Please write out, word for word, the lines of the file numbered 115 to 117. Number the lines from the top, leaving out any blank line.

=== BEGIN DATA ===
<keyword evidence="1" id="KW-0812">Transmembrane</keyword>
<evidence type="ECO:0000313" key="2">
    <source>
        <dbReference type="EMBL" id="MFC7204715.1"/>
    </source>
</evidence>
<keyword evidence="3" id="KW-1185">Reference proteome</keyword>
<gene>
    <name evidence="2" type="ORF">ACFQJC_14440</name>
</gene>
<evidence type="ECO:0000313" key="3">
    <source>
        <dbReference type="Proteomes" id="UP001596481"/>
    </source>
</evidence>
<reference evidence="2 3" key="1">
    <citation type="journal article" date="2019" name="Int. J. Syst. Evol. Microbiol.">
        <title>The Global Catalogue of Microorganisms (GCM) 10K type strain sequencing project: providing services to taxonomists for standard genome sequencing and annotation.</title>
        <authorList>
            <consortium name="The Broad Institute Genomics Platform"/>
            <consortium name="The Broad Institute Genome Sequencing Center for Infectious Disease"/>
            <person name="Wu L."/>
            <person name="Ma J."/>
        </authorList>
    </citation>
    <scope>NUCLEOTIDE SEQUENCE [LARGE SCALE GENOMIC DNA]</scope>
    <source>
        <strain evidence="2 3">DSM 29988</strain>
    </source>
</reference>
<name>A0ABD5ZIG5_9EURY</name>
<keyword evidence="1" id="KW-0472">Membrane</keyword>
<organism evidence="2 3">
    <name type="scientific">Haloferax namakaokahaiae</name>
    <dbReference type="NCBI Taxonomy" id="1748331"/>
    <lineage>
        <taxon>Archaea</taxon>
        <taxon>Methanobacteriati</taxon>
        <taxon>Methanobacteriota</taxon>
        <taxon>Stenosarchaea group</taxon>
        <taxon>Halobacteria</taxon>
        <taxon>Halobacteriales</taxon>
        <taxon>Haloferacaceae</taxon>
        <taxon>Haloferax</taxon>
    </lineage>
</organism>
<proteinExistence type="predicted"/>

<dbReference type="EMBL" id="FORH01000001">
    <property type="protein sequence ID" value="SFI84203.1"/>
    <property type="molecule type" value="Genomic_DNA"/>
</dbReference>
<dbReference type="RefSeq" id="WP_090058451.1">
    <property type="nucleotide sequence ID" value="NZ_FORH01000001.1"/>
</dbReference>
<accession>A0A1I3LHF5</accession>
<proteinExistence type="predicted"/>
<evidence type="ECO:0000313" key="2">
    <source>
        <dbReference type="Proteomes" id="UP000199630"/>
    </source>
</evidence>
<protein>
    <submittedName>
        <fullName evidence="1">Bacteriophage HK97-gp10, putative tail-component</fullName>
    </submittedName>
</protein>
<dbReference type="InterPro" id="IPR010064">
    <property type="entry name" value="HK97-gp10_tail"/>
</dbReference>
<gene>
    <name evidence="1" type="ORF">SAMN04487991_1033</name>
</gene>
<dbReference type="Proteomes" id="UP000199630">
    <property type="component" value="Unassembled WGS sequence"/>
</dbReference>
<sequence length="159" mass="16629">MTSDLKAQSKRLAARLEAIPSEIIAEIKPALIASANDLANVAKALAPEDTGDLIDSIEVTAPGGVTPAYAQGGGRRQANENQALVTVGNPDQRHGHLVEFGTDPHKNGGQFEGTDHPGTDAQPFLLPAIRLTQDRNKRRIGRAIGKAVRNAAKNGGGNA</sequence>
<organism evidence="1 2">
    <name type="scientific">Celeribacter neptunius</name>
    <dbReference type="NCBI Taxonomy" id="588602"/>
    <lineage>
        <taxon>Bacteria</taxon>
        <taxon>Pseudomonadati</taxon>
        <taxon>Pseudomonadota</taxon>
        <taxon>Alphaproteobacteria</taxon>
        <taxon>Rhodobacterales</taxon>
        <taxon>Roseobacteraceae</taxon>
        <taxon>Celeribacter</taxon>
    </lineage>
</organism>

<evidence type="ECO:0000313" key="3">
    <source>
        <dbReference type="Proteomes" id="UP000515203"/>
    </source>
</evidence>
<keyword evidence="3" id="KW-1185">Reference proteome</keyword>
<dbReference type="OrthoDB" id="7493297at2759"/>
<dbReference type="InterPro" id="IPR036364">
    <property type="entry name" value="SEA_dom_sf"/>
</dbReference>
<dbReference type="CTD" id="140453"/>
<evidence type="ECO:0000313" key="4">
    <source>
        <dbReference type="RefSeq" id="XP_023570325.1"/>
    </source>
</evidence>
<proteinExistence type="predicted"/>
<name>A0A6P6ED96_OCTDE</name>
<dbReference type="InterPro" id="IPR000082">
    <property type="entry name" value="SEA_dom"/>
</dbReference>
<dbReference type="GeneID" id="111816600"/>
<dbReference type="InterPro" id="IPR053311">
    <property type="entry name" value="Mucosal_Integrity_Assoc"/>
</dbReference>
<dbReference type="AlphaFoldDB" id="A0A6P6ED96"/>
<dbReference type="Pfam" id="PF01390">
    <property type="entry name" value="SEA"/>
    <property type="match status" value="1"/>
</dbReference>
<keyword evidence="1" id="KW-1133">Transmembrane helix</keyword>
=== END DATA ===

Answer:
<dbReference type="AlphaFoldDB" id="A0A6P6ED96"/>
<dbReference type="Pfam" id="PF01390">
    <property type="entry name" value="SEA"/>